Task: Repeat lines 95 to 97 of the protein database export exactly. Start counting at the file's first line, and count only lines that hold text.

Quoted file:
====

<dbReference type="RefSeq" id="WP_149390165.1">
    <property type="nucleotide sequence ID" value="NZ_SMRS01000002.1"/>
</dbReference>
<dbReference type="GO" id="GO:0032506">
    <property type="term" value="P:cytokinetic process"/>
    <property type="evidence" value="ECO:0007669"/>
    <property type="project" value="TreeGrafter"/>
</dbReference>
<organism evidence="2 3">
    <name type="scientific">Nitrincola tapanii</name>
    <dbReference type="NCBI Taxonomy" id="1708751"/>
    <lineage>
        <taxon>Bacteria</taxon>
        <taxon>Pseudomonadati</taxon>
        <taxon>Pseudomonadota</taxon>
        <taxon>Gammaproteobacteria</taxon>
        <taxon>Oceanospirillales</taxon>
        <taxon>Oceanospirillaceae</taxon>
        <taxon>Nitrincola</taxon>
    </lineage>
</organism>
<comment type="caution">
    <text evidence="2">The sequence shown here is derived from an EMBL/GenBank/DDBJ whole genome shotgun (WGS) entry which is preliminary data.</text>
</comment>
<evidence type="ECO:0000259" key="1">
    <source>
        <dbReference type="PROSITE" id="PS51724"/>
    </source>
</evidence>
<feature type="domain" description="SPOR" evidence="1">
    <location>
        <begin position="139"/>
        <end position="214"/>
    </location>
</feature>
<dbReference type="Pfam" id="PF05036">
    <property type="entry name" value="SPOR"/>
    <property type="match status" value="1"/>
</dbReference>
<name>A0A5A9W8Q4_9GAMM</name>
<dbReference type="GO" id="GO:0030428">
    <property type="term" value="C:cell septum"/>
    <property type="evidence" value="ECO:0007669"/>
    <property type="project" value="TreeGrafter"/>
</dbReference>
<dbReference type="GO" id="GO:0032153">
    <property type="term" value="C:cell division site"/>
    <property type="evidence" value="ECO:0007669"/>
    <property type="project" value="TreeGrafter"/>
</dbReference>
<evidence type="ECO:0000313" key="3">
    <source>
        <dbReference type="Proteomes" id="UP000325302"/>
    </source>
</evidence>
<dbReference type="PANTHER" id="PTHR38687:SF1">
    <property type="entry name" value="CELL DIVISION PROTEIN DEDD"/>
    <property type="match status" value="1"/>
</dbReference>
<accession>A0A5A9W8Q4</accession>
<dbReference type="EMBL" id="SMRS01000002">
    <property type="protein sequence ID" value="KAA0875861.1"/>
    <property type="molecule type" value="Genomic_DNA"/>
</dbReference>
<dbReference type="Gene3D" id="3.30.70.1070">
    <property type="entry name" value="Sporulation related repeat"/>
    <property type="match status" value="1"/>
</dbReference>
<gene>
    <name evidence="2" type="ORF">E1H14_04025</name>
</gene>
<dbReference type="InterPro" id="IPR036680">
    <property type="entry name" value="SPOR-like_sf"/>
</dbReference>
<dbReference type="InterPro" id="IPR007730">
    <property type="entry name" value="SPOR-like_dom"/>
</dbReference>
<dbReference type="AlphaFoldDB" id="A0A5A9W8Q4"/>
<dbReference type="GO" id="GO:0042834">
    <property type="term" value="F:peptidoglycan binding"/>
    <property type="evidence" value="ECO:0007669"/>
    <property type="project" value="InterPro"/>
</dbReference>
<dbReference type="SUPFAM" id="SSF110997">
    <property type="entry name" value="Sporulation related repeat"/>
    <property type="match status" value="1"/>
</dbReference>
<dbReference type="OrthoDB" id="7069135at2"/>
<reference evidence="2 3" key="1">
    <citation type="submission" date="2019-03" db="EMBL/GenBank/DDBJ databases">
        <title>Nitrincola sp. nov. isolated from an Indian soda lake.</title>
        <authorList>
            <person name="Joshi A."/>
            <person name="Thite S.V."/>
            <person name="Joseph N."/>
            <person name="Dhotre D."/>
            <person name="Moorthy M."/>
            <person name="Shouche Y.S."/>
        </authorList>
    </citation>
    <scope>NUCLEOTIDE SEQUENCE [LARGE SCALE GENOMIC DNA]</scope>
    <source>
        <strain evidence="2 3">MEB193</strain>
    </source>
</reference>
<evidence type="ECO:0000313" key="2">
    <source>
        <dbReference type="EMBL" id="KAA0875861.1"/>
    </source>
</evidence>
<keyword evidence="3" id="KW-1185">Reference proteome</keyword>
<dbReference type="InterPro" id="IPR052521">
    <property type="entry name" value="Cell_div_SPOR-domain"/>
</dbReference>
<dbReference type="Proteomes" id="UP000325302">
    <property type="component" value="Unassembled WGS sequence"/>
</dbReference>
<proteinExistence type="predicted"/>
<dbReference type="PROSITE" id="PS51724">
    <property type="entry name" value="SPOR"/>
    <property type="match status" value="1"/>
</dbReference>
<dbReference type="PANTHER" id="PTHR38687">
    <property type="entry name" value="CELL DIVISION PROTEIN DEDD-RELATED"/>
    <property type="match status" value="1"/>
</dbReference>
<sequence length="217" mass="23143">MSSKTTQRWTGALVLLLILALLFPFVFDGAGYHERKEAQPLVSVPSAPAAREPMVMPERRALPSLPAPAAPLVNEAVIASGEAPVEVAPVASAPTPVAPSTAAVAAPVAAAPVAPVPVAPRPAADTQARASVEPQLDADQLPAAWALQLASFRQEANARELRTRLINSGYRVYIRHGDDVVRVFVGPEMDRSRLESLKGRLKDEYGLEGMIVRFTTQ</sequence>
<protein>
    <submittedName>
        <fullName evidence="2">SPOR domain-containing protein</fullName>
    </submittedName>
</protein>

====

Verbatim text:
            <person name="Joseph N."/>
            <person name="Dhotre D."/>
            <person name="Moorthy M."/>